I considered whitening my neck and hands too, but I think I prefer the look isolated to my face. I would much rather stylize a costume than precisely duplicate its source material. I like the allusive and the heavily symbolic. My whole body needn’t be stark white, as long as the parts I do whiten clearly scream “creepy-ass doll”. The cracks needn’t be photorealistic, as long as it’s clear what they’re supposed to be.

Often, though, I wonder whether my takes on classics are too subtle. Too lacking in obvious, translatable tropes. As a costume designer, I think way more obsessively about clothes than most people do. And I want to make sure I’m designing for the more casual onlooker as well as for Srs Fashion Ppl. That’s the challenge I have in designing for the Haunted Forest. Each scene is only three or four minutes long. Any exposition time is precious stuff and will sure as hell not be spent examining the costumes. My task is to rustle up clever, innovative costumes that don’t require more than a cursory glance to understand. And I think I’m doing all right, but only opening night will tell.

(I’mma take this opportunity to plug the Haunted Forest. We run at the Catamount Center in Williston, VT, from the 25th to the 27th. This year’s theme is Olde England – prostitutes, plague doctors, and all.)

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Jumper: Battery Street Jeans Blouse: Downtown Threads Necklace: Vintage Marketplace Bow: Spirit Halloween Tights & Shoes: Gifted

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little red

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In a time when I still counted years

I skipped from fen to forest

with a basket over my arm,

with offal tripe and fruitcake

tucked into a pouch of love

from mother to grandmother,

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and I, the intergenerational messenger,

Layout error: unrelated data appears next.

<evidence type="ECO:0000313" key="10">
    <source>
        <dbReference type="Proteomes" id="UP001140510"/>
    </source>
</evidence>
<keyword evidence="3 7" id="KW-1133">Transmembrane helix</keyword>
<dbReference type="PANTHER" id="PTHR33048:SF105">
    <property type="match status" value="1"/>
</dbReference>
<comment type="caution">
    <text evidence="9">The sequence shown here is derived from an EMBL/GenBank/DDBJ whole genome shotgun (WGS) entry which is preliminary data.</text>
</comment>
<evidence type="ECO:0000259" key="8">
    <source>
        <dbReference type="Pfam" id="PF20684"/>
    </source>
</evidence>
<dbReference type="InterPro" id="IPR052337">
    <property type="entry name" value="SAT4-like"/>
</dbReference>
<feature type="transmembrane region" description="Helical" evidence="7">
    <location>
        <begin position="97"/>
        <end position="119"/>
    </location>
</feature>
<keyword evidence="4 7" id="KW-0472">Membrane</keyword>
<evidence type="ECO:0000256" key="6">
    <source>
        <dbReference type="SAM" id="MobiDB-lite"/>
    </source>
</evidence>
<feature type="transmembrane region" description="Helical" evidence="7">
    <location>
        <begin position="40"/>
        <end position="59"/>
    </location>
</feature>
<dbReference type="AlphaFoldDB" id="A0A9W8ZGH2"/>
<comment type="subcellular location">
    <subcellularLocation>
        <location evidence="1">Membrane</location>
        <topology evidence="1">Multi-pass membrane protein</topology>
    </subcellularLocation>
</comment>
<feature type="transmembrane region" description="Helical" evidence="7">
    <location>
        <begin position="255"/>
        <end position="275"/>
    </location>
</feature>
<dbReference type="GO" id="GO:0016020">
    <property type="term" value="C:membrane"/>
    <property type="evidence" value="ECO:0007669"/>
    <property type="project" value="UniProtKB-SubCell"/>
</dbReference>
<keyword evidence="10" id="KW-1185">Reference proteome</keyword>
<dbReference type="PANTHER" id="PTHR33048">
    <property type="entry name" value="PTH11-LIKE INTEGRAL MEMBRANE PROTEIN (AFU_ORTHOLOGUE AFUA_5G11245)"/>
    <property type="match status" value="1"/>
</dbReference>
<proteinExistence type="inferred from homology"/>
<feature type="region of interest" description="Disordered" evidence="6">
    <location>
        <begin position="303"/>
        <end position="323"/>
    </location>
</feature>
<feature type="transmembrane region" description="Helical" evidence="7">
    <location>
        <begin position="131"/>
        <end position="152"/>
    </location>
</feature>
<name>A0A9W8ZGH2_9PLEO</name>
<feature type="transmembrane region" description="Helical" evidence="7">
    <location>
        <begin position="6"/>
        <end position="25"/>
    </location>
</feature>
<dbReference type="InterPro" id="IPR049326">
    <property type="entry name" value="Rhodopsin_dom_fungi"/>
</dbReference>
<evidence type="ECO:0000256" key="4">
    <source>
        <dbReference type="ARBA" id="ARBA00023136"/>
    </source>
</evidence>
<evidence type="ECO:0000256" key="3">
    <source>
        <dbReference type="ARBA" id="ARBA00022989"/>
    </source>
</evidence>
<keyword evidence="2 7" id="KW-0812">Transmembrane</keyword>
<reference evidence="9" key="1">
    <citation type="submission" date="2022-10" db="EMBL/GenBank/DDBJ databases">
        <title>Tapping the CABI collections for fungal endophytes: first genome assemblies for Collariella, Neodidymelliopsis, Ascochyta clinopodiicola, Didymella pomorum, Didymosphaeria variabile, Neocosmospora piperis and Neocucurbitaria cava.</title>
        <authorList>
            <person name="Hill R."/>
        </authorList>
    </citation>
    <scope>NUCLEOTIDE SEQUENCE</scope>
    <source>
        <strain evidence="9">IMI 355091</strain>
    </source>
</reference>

I skipped from fern to fungi to roots

that stretched out,

angling to ensnare.

red IV

red IX

I counted brushes of my feet against the ferns

and stones against my heels

and whispers of wind

inflating the lining of my cape.

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red XVI

And when a thin, keening voice

wailed my name between howls at the rising moon,

I didn’t stop to let its portent soak.

I was too steeped in my love of the

numerical,

the rhythmic,

the categorical.

red XIX

But the keening voice belonged to a rangy grey figure

who stepped into my path,

on two legs,

deigning to appear more man than beast,

but his snout planed out from his whiskery face

at an indecent angle,

a cockeyed, sinister gesture

(like a butcher, all swathed in blood

but clutching flowers in his hand).

red XVII

His face was athletic –

he’d chased before and he knew all the steps to the dance.

red V

He came forward, snapping

I hid my basket of offal tripe and fruitcake,

foolishly thinking that was what he wanted,

that no thick-muzzled wolf-man was going to snap up

the pouch of love and sweetbreads

sent by my mother, who trusted me

a little too much.

red XVIII

It wasn’t what he wanted.

Of the feast, I remember nothing.

Only that I am glad my cloak was red,

for it hid the steepness of my stains,

and the blood on the insides of my thighs.

“`

Skirt, Hat, Tights, & Pentacle: Gifted Blouse, Brooch, & Boots: Battery Street Jeans Sweater: The Classy Closet Cloak: iParty

Poem by me. Photos by Josh. Autumn by Mother Nature.